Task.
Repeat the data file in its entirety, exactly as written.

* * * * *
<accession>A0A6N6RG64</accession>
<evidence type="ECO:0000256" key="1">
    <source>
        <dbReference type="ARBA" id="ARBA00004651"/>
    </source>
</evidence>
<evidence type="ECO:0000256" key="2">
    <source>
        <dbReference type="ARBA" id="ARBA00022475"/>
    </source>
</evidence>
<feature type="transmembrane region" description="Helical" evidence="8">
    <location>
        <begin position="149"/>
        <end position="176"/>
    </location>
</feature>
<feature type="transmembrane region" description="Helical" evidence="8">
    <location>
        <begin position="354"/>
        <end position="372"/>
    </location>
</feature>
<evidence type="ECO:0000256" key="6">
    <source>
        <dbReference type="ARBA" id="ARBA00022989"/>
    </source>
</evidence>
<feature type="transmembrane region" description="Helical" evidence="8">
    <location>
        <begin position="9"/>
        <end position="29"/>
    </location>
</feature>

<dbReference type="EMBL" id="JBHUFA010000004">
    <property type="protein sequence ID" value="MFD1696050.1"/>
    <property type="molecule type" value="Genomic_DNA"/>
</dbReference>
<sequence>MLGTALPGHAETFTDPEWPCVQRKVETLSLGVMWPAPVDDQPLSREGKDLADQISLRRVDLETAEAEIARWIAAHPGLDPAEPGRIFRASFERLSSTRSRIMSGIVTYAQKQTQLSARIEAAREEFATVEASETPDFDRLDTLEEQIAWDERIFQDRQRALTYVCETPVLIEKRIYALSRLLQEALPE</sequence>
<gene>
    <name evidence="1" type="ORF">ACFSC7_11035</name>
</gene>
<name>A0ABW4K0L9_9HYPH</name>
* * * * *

<accession>A0A6N6RG64</accession>
<evidence type="ECO:0000256" key="1">
    <source>
        <dbReference type="ARBA" id="ARBA00004651"/>
    </source>
</evidence>
<evidence type="ECO:0000256" key="2">
    <source>
        <dbReference type="ARBA" id="ARBA00022475"/>
    </source>
</evidence>
<feature type="transmembrane region" description="Helical" evidence="8">
    <location>
        <begin position="149"/>
        <end position="176"/>
    </location>
</feature>
<feature type="transmembrane region" description="Helical" evidence="8">
    <location>
        <begin position="354"/>
        <end position="372"/>
    </location>
</feature>
<evidence type="ECO:0000256" key="6">
    <source>
        <dbReference type="ARBA" id="ARBA00022989"/>
    </source>
</evidence>
<feature type="transmembrane region" description="Helical" evidence="8">
    <location>
        <begin position="9"/>
        <end position="29"/>
    </location>
</feature>

<dbReference type="EMBL" id="JBHUFA010000004">
    <property type="protein sequence ID" value="MFD1696050.1"/>
    <property type="molecule type" value="Genomic_DNA"/>
</dbReference>
<sequence>MLGTALPGHAETFTDPEWPCVQRKVETLSLGVMWPAPVDDQPLSREGKDLADQISLRRVDLETAEAEIARWIAAHPGLDPAEPGRIFRASFERLSSTRSRIMSGIVTYAQKQTQLSARIEAAREEFATVEASETPDFDRLDTLEEQIAWDERIFQDRQRALTYVCETPVLIEKRIYALSRLLQEALPE</sequence>
<gene>
    <name evidence="1" type="ORF">ACFSC7_11035</name>
</gene>
<name>A0ABW4K0L9_9HYPH</name>